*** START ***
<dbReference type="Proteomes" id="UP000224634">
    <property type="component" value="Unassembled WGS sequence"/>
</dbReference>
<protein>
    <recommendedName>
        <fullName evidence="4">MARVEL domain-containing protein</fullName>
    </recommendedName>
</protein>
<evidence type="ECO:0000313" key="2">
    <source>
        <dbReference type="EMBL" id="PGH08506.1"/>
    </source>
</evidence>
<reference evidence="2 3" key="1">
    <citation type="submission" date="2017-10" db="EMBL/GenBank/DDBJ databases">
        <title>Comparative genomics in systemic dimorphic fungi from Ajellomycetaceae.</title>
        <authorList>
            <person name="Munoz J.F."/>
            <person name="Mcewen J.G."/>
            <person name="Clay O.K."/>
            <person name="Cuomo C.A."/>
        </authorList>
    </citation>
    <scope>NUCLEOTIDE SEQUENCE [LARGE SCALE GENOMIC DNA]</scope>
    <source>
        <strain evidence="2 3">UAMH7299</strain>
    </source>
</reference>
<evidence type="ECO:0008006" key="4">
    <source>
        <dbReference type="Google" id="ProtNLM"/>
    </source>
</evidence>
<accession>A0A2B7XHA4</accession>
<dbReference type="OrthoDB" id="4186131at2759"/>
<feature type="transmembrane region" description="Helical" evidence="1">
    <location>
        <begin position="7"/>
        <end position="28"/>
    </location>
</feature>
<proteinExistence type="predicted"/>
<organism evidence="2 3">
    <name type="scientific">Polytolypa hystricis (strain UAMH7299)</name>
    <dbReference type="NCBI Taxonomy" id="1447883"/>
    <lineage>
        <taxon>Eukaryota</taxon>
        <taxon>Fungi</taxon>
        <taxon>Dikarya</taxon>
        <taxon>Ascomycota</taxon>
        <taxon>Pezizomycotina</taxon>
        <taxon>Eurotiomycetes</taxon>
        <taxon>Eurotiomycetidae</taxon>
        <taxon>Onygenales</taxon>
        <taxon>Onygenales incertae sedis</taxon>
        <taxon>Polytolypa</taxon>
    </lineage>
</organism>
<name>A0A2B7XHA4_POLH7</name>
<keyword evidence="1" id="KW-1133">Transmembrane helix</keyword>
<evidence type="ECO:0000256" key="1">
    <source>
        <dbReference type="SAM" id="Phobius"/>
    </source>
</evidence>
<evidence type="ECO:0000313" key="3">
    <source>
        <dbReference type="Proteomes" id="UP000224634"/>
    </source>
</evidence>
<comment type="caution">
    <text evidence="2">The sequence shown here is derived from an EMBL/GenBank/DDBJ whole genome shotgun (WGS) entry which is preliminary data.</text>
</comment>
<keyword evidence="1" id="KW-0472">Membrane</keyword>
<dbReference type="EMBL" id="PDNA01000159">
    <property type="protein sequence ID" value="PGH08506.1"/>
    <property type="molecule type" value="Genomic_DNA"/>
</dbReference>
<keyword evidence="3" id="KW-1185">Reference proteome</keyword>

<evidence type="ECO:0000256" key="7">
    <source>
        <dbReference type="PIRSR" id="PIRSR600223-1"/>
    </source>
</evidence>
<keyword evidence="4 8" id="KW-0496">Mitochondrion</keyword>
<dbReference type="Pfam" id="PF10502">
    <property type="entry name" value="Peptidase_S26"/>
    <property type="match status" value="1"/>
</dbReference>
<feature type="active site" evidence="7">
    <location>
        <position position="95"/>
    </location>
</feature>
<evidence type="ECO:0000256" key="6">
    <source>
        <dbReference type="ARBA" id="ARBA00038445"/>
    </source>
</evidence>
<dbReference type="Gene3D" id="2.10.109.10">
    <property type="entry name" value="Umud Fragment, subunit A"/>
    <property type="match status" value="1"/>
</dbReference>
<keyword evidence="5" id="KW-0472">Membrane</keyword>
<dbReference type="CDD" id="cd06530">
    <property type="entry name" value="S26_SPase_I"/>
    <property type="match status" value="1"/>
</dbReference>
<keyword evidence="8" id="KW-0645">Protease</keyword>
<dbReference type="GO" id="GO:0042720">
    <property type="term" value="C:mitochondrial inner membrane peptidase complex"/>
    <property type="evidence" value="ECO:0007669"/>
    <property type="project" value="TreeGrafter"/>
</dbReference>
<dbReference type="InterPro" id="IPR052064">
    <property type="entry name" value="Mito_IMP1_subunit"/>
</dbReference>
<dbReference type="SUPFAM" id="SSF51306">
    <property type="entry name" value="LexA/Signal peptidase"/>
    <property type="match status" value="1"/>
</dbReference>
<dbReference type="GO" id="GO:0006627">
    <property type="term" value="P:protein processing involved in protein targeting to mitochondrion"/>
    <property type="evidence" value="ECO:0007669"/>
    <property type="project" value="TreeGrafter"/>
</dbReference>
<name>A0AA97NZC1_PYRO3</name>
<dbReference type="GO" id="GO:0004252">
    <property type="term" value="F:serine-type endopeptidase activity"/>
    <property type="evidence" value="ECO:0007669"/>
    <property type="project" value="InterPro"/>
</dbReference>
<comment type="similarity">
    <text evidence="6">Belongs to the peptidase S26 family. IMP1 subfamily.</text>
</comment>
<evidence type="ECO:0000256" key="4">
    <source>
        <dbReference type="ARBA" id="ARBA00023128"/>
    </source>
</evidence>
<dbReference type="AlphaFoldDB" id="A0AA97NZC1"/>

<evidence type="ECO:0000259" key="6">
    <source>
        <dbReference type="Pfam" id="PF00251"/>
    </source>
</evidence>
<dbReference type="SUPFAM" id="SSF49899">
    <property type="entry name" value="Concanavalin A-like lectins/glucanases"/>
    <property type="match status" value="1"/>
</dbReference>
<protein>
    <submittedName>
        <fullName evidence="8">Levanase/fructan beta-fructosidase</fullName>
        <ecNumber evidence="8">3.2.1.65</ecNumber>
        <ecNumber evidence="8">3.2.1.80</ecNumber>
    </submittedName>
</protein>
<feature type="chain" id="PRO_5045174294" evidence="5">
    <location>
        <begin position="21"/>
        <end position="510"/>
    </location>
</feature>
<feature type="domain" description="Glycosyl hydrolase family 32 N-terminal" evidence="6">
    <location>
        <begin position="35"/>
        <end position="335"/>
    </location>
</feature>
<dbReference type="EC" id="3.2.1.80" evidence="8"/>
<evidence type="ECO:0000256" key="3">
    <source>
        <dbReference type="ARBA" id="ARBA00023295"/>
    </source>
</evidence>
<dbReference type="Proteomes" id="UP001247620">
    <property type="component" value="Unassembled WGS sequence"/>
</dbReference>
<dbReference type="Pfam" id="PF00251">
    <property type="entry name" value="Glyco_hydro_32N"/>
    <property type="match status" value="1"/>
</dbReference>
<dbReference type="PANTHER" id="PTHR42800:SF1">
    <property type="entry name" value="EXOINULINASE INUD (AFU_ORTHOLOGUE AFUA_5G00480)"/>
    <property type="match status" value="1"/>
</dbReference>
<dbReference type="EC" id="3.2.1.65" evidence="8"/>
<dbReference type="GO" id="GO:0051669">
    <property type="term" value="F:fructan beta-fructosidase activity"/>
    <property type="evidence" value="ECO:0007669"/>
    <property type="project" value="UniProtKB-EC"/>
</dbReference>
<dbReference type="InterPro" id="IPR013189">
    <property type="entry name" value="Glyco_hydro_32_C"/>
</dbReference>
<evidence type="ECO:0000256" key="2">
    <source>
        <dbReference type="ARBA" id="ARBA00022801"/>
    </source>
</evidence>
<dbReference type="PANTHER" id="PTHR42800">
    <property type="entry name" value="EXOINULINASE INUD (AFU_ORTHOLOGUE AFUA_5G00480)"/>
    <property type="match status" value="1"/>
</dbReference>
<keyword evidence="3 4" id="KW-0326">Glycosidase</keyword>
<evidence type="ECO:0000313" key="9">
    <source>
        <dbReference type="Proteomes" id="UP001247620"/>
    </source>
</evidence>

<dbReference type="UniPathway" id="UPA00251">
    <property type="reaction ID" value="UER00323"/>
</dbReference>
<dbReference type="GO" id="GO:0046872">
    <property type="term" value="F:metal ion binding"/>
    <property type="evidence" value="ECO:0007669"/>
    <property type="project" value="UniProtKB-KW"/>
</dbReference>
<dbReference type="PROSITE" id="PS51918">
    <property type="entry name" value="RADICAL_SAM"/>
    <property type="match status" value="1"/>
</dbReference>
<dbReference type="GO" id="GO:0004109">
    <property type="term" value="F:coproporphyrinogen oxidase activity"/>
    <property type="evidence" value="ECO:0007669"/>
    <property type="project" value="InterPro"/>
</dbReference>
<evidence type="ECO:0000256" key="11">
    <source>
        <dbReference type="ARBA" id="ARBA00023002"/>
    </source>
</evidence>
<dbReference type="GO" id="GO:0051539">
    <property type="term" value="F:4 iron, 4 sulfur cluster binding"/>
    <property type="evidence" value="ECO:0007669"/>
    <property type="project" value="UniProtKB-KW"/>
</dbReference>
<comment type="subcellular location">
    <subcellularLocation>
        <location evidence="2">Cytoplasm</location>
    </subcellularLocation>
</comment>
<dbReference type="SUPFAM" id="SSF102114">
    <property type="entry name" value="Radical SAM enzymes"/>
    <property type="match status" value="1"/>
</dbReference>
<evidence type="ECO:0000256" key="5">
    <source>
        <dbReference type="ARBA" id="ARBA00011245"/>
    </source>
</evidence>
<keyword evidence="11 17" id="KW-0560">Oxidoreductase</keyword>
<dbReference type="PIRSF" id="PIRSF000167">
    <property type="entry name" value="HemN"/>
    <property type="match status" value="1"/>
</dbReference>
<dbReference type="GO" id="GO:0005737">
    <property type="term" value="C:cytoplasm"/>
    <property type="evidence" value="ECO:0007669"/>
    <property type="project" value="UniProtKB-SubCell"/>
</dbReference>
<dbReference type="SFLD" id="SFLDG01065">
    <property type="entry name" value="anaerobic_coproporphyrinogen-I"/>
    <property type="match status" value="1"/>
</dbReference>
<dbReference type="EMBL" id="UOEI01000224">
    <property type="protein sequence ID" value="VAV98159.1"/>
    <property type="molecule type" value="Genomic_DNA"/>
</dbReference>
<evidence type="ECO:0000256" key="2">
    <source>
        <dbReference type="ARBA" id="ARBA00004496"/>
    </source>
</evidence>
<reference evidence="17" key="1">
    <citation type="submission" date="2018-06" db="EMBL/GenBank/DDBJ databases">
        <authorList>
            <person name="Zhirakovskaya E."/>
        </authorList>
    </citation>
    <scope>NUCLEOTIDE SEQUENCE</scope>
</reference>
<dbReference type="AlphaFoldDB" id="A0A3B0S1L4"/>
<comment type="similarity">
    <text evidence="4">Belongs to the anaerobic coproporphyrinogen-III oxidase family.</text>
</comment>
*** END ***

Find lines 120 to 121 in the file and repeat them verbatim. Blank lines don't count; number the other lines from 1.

    <property type="match status" value="1"/>
</dbReference>